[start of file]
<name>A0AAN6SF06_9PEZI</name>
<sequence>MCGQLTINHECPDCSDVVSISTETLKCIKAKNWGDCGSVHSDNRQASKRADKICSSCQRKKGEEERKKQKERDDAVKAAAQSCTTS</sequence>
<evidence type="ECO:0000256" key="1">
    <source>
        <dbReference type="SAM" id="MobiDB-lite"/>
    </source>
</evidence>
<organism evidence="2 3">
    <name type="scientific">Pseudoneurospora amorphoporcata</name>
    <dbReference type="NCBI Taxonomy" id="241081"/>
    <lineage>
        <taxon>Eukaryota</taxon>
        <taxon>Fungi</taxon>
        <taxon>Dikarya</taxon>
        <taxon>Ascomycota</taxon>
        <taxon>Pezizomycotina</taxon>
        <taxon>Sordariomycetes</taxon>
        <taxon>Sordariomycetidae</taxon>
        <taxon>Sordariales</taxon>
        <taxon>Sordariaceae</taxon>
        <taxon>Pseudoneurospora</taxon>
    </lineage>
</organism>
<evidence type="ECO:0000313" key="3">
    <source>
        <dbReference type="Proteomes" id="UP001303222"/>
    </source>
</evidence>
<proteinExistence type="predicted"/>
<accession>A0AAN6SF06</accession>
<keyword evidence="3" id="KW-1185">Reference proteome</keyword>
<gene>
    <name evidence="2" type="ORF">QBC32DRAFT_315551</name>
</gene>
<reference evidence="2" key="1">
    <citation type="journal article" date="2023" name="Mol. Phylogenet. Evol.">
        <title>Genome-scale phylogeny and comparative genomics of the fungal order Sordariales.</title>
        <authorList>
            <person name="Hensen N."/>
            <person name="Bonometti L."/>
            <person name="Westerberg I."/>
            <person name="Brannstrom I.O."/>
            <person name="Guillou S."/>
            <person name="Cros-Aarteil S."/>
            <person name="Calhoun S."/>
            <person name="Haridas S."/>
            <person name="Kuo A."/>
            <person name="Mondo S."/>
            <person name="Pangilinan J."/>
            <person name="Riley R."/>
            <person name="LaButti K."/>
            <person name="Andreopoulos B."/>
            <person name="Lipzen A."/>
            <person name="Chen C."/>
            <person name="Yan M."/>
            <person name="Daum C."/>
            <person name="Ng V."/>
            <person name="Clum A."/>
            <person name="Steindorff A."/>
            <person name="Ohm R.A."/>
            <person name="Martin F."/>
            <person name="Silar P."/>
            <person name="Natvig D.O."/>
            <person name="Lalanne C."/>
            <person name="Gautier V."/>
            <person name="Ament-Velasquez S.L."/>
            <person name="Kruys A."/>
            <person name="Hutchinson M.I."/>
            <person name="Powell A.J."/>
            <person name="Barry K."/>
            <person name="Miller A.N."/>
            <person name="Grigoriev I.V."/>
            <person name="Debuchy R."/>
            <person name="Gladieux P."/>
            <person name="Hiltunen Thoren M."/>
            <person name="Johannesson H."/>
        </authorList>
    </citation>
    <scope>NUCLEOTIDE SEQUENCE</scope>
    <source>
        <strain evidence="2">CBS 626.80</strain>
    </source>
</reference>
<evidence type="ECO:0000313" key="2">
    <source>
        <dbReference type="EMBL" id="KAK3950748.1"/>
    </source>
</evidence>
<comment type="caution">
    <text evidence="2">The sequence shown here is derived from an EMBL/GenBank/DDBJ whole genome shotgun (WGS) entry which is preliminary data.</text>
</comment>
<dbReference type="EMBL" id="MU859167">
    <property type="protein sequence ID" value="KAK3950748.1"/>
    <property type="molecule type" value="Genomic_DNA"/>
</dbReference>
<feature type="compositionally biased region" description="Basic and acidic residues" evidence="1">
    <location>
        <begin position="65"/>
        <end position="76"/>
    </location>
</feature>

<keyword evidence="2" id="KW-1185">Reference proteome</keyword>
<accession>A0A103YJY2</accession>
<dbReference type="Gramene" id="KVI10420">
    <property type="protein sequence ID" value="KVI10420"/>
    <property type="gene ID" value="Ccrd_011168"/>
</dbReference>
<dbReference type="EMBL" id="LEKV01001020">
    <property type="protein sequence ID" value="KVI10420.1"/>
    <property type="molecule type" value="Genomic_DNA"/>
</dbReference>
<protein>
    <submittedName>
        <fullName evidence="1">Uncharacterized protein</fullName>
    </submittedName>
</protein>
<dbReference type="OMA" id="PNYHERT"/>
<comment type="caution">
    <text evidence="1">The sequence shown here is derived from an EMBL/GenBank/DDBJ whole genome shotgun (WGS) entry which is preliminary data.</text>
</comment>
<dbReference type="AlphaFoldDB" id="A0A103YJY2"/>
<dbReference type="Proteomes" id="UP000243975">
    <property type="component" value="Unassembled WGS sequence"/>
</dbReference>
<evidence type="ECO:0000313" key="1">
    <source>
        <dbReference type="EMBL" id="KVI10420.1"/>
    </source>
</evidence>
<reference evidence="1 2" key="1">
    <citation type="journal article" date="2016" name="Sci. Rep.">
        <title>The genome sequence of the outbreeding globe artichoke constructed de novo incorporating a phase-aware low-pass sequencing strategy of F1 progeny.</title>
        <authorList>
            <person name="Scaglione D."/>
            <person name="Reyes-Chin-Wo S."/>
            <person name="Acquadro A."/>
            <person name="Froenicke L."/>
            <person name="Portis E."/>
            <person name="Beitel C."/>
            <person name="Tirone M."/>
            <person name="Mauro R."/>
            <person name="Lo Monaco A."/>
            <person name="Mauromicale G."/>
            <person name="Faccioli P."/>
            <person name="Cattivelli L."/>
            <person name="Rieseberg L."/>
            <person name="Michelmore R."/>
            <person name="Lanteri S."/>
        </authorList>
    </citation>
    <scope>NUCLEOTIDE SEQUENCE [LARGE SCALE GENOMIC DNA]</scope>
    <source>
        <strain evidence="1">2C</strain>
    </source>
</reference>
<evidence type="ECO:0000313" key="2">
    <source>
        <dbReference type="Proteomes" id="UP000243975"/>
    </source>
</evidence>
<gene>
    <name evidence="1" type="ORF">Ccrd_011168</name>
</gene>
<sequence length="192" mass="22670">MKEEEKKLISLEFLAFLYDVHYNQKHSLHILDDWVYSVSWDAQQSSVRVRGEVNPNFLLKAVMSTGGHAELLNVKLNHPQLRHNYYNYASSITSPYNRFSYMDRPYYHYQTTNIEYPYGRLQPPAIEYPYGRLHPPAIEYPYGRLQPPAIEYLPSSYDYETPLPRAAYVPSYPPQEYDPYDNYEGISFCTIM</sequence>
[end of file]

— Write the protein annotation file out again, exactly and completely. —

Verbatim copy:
<name>A0AAN6SF06_9PEZI</name>
<sequence>MCGQLTINHECPDCSDVVSISTETLKCIKAKNWGDCGSVHSDNRQASKRADKICSSCQRKKGEEERKKQKERDDAVKAAAQSCTTS</sequence>
<evidence type="ECO:0000256" key="1">
    <source>
        <dbReference type="SAM" id="MobiDB-lite"/>
    </source>
</evidence>
<organism evidence="2 3">
    <name type="scientific">Pseudoneurospora amorphoporcata</name>
    <dbReference type="NCBI Taxonomy" id="241081"/>
    <lineage>
        <taxon>Eukaryota</taxon>
        <taxon>Fungi</taxon>
        <taxon>Dikarya</taxon>
        <taxon>Ascomycota</taxon>
        <taxon>Pezizomycotina</taxon>
        <taxon>Sordariomycetes</taxon>
        <taxon>Sordariomycetidae</taxon>
        <taxon>Sordariales</taxon>
        <taxon>Sordariaceae</taxon>
        <taxon>Pseudoneurospora</taxon>
    </lineage>
</organism>
<evidence type="ECO:0000313" key="3">
    <source>
        <dbReference type="Proteomes" id="UP001303222"/>
    </source>
</evidence>
<proteinExistence type="predicted"/>
<accession>A0AAN6SF06</accession>
<keyword evidence="3" id="KW-1185">Reference proteome</keyword>
<gene>
    <name evidence="2" type="ORF">QBC32DRAFT_315551</name>
</gene>
<reference evidence="2" key="1">
    <citation type="journal article" date="2023" name="Mol. Phylogenet. Evol.">
        <title>Genome-scale phylogeny and comparative genomics of the fungal order Sordariales.</title>
        <authorList>
            <person name="Hensen N."/>
            <person name="Bonometti L."/>
            <person name="Westerberg I."/>
            <person name="Brannstrom I.O."/>
            <person name="Guillou S."/>
            <person name="Cros-Aarteil S."/>
            <person name="Calhoun S."/>
            <person name="Haridas S."/>
            <person name="Kuo A."/>
            <person name="Mondo S."/>
            <person name="Pangilinan J."/>
            <person name="Riley R."/>
            <person name="LaButti K."/>
            <person name="Andreopoulos B."/>
            <person name="Lipzen A."/>
            <person name="Chen C."/>
            <person name="Yan M."/>
            <person name="Daum C."/>
            <person name="Ng V."/>
            <person name="Clum A."/>
            <person name="Steindorff A."/>
            <person name="Ohm R.A."/>
            <person name="Martin F."/>
            <person name="Silar P."/>
            <person name="Natvig D.O."/>
            <person name="Lalanne C."/>
            <person name="Gautier V."/>
            <person name="Ament-Velasquez S.L."/>
            <person name="Kruys A."/>
            <person name="Hutchinson M.I."/>
            <person name="Powell A.J."/>
            <person name="Barry K."/>
            <person name="Miller A.N."/>
            <person name="Grigoriev I.V."/>
            <person name="Debuchy R."/>
            <person name="Gladieux P."/>
            <person name="Hiltunen Thoren M."/>
            <person name="Johannesson H."/>
        </authorList>
    </citation>
    <scope>NUCLEOTIDE SEQUENCE</scope>
    <source>
        <strain evidence="2">CBS 626.80</strain>
    </source>
</reference>
<evidence type="ECO:0000313" key="2">
    <source>
        <dbReference type="EMBL" id="KAK3950748.1"/>
    </source>
</evidence>
<comment type="caution">
    <text evidence="2">The sequence shown here is derived from an EMBL/GenBank/DDBJ whole genome shotgun (WGS) entry which is preliminary data.</text>
</comment>
<dbReference type="EMBL" id="MU859167">
    <property type="protein sequence ID" value="KAK3950748.1"/>
    <property type="molecule type" value="Genomic_DNA"/>
</dbReference>
<feature type="compositionally biased region" description="Basic and acidic residues" evidence="1">
    <location>
        <begin position="65"/>
        <end position="76"/>
    </location>
</feature>

<keyword evidence="2" id="KW-1185">Reference proteome</keyword>
<accession>A0A103YJY2</accession>
<dbReference type="Gramene" id="KVI10420">
    <property type="protein sequence ID" value="KVI10420"/>
    <property type="gene ID" value="Ccrd_011168"/>
</dbReference>
<dbReference type="EMBL" id="LEKV01001020">
    <property type="protein sequence ID" value="KVI10420.1"/>
    <property type="molecule type" value="Genomic_DNA"/>
</dbReference>
<protein>
    <submittedName>
        <fullName evidence="1">Uncharacterized protein</fullName>
    </submittedName>
</protein>
<dbReference type="OMA" id="PNYHERT"/>
<comment type="caution">
    <text evidence="1">The sequence shown here is derived from an EMBL/GenBank/DDBJ whole genome shotgun (WGS) entry which is preliminary data.</text>
</comment>
<dbReference type="AlphaFoldDB" id="A0A103YJY2"/>
<dbReference type="Proteomes" id="UP000243975">
    <property type="component" value="Unassembled WGS sequence"/>
</dbReference>
<evidence type="ECO:0000313" key="1">
    <source>
        <dbReference type="EMBL" id="KVI10420.1"/>
    </source>
</evidence>
<reference evidence="1 2" key="1">
    <citation type="journal article" date="2016" name="Sci. Rep.">
        <title>The genome sequence of the outbreeding globe artichoke constructed de novo incorporating a phase-aware low-pass sequencing strategy of F1 progeny.</title>
        <authorList>
            <person name="Scaglione D."/>
            <person name="Reyes-Chin-Wo S."/>
            <person name="Acquadro A."/>
            <person name="Froenicke L."/>
            <person name="Portis E."/>
            <person name="Beitel C."/>
            <person name="Tirone M."/>
            <person name="Mauro R."/>
            <person name="Lo Monaco A."/>
            <person name="Mauromicale G."/>
            <person name="Faccioli P."/>
            <person name="Cattivelli L."/>
            <person name="Rieseberg L."/>
            <person name="Michelmore R."/>
            <person name="Lanteri S."/>
        </authorList>
    </citation>
    <scope>NUCLEOTIDE SEQUENCE [LARGE SCALE GENOMIC DNA]</scope>
    <source>
        <strain evidence="1">2C</strain>
    </source>
</reference>
<evidence type="ECO:0000313" key="2">
    <source>
        <dbReference type="Proteomes" id="UP000243975"/>
    </source>
</evidence>
<gene>
    <name evidence="1" type="ORF">Ccrd_011168</name>
</gene>
<sequence length="192" mass="22670">MKEEEKKLISLEFLAFLYDVHYNQKHSLHILDDWVYSVSWDAQQSSVRVRGEVNPNFLLKAVMSTGGHAELLNVKLNHPQLRHNYYNYASSITSPYNRFSYMDRPYYHYQTTNIEYPYGRLQPPAIEYPYGRLHPPAIEYPYGRLQPPAIEYLPSSYDYETPLPRAAYVPSYPPQEYDPYDNYEGISFCTIM</sequence>